Today’s business environment is all about relationships. The relationships you have with your employees, the relationships you have with your suppliers, and most importantly, the relationships you have with your customers.
Gone are the days when customer loyalty was a given. We’re now operating in a global environment where consumers have access to more options than ever before, meaning businesses need to find new ways to attract and retain customers—and that largely comes down to customer experience.
If you’re in need of some simple strategies to improve the experience customers have when they interact with your business, consider trying these three things…
1. Use a telephone answering service
Waiting on hold for too long or not being able to contact a business is one of the most common causes of frustration for customers, but it needn’t be.
It can be costly to operate a full-scale customer contact centre that can provide 24/7 round-the-clock coverage with enough scalability to be able to adapt to meet rapidly changing or seasonal demand fluctuations, but a telephone answering service can provide an ideal cost-effective solution.
Acting as an extension of your business, a live telephone answering service will ensure customer calls never go unanswered while improving service standards by utilising trained staff who carefully follow a set of your own pre-defined customer service scripts. They can be switched on when you need some extra support, then switched off when demand dies down ensuring you always have complete control.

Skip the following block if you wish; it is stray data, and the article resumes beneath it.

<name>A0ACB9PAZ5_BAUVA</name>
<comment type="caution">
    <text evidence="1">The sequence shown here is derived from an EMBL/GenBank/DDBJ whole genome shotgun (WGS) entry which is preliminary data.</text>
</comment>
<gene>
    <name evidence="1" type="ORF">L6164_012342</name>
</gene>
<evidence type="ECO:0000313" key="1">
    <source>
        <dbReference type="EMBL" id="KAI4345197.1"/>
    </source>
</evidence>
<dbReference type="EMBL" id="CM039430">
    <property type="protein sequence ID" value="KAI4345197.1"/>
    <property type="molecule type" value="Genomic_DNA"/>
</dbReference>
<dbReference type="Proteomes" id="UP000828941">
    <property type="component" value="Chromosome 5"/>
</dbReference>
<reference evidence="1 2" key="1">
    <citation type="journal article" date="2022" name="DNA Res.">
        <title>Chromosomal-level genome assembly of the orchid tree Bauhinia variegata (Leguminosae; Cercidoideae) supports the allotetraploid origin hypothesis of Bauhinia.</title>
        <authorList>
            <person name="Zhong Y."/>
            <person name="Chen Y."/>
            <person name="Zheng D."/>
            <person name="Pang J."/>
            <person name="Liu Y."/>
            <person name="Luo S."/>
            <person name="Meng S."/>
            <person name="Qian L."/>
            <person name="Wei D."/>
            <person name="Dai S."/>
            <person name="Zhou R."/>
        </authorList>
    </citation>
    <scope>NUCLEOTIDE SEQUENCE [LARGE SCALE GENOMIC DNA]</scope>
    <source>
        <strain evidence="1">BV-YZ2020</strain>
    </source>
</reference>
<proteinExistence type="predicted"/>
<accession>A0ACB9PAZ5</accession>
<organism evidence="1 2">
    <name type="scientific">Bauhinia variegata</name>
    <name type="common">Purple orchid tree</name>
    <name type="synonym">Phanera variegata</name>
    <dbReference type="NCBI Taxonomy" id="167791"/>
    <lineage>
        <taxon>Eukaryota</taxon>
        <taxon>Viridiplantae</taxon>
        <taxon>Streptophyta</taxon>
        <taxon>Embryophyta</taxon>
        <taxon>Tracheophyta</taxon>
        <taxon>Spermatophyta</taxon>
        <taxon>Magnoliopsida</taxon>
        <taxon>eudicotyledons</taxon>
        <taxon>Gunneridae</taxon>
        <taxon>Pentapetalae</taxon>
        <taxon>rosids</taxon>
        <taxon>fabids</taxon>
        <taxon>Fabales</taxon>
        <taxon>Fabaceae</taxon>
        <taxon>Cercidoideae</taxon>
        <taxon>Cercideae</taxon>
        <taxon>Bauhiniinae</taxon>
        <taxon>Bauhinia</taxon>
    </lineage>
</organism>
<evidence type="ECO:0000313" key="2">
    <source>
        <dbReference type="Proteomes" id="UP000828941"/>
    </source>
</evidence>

2. Adopt a multi-channel view
There are plenty of touchpoints throughout the customer journey that influence the experience a prospective customer has when interacting with your business, which largely determines what their ultimate purchase decision will be.
Consumers want a consistent experience no matter which channel they decide to use, and quite often, will interact via multiple channels before making a purchase. For example, a consumer might see something about your business or product on social media, before visiting your website to find out more or check where stock is available, before heading into their local store to try on or sample the product before completing a purchase.
It’s important to review what the experience is like for customers at every touchpoint via each service channel and consider the ease of your purchasing processes to identify and address any potential issues or pain points that could be hindering your ability to close a sale.
3. Treat feedback as a gift
As a general rule, customers will only bother taking the time to provide your business with feedback about their experience if they have an exceptionally good or an exceptionally bad experience—and that information can be gold for your business!
When you receive negative feedback, it’s important not to ignore it. Instead, make a point of doing some further investigation to understand what happened to warrant those comments, and to not only try to remedy the issue for that particular customer but also implement any necessary changes to ensure other customers don’t have that same negative experience.
Positive feedback is also a great indicator of what customers think you’re doing well. If you’ve received feedback about the excellent service provided by a specific staff member, make a point of it by providing them with personal recognition and seeing if there are ways you can use that experience as an example of how you can improve your customer service practices across the board.